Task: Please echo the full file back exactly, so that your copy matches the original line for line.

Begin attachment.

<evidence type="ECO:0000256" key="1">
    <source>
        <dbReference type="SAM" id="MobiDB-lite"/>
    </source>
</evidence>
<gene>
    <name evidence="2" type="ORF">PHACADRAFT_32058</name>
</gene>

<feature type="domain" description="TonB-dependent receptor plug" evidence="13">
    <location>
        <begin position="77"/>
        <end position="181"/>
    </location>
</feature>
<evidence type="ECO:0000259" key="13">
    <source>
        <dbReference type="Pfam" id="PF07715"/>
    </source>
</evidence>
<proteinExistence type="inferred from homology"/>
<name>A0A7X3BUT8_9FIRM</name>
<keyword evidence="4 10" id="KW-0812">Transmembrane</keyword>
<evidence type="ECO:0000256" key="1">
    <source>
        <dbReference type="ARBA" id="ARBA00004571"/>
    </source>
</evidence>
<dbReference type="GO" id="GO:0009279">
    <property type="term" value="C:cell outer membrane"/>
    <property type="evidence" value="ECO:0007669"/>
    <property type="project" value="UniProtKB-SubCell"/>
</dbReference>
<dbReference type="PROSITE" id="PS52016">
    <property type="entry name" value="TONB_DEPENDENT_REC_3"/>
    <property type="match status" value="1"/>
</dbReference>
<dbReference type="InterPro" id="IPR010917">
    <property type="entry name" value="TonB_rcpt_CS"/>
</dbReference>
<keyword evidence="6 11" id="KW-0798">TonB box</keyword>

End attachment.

<evidence type="ECO:0000256" key="1">
    <source>
        <dbReference type="SAM" id="MobiDB-lite"/>
    </source>
</evidence>
<gene>
    <name evidence="2" type="ORF">PHACADRAFT_32058</name>
</gene>

<feature type="domain" description="TonB-dependent receptor plug" evidence="13">
    <location>
        <begin position="77"/>
        <end position="181"/>
    </location>
</feature>
<evidence type="ECO:0000259" key="13">
    <source>
        <dbReference type="Pfam" id="PF07715"/>
    </source>
</evidence>
<proteinExistence type="inferred from homology"/>
<name>A0A7X3BUT8_9FIRM</name>
<keyword evidence="4 10" id="KW-0812">Transmembrane</keyword>
<evidence type="ECO:0000256" key="1">
    <source>
        <dbReference type="ARBA" id="ARBA00004571"/>
    </source>
</evidence>
<dbReference type="GO" id="GO:0009279">
    <property type="term" value="C:cell outer membrane"/>
    <property type="evidence" value="ECO:0007669"/>
    <property type="project" value="UniProtKB-SubCell"/>
</dbReference>
<dbReference type="PROSITE" id="PS52016">
    <property type="entry name" value="TONB_DEPENDENT_REC_3"/>
    <property type="match status" value="1"/>
</dbReference>
<dbReference type="InterPro" id="IPR010917">
    <property type="entry name" value="TonB_rcpt_CS"/>
</dbReference>
<keyword evidence="6 11" id="KW-0798">TonB box</keyword>